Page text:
The transmission electron Microscope (TEM) was the first type of electron microscope to be developed. It was developed by Max Knoll and Ernst Ruska in Germany in 1931. The transmission electron microscope (TEM) operates on the same basic principles as the light microscope but uses electrons instead of light. As mentioned earlier, what you can see with a light microscope is limited by the wavelength of light. TEMs use electrons as a "light source" and their much lower wavelength makes it possible to get a resolution a thousand times better than with a light microscope. The enlarged version of the image of the specimen appears on a fluorescent screen or in a layer of photographic film.
You can see objects to the order of .2 nanometers. For example, you can observe and study small details in the cell or other different materials down to near atomic levels. The microscope's high magnification range and resolution has made the TEM a valuable tool in medical, biological, and materials research.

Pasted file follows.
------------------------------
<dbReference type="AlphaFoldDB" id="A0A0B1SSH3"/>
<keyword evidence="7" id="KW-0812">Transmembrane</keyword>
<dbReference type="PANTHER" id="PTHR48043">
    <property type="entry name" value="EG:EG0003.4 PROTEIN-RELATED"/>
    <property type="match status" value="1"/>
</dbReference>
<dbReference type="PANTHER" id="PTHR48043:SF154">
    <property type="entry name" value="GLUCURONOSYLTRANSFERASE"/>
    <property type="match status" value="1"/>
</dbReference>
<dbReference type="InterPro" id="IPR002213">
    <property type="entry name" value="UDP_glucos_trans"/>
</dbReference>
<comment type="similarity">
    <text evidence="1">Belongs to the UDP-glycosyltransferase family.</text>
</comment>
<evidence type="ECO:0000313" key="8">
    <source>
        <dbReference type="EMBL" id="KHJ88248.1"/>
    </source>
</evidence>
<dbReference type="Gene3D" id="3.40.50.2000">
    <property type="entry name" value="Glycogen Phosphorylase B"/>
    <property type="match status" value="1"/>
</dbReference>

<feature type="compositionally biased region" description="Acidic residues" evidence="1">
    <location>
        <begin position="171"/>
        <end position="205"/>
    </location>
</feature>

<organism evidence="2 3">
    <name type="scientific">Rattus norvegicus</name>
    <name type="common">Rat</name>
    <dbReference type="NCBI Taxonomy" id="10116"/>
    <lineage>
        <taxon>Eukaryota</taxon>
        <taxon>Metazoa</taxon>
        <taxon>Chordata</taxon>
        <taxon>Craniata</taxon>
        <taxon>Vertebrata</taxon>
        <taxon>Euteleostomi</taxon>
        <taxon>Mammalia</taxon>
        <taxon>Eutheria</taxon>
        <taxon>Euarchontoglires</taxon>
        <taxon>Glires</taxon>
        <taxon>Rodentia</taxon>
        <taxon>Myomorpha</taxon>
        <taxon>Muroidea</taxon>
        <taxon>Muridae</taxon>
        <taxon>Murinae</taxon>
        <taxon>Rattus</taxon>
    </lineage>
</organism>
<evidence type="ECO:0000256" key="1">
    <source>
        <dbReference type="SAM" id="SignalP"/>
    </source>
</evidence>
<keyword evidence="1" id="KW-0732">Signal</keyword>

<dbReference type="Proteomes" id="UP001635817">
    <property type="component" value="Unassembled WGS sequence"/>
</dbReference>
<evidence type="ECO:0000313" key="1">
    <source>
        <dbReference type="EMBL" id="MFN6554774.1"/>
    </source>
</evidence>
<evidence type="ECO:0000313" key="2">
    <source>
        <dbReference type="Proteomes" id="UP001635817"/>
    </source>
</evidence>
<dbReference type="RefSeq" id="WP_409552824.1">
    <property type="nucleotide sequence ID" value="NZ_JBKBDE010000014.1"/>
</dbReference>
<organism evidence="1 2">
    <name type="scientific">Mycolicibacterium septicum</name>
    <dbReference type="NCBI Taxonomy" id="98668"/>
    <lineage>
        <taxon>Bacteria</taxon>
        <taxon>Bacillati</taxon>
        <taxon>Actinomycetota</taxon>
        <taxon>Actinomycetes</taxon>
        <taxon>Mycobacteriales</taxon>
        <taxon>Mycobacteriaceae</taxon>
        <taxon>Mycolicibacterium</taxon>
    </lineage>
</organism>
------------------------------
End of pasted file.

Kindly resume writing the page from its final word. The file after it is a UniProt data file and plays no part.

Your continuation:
Transmission electron microscopy has had an important impact on the knowledge and understanding of viruses and bacteria. The improvement in resolution provided by electron microscopy has allowed visualization of viruses as the causes of transmissible infectious disease. Researchers are continuing the use of electron microscopy in the investigation of such pathogens as SARS and the human monkeypox virus. SARS is a severe acute respiratory disease in humans which is caused by the SARS virus. Monkeypox is a rare smallpox-like disease that is most common in the rain forests of central and West Africa.
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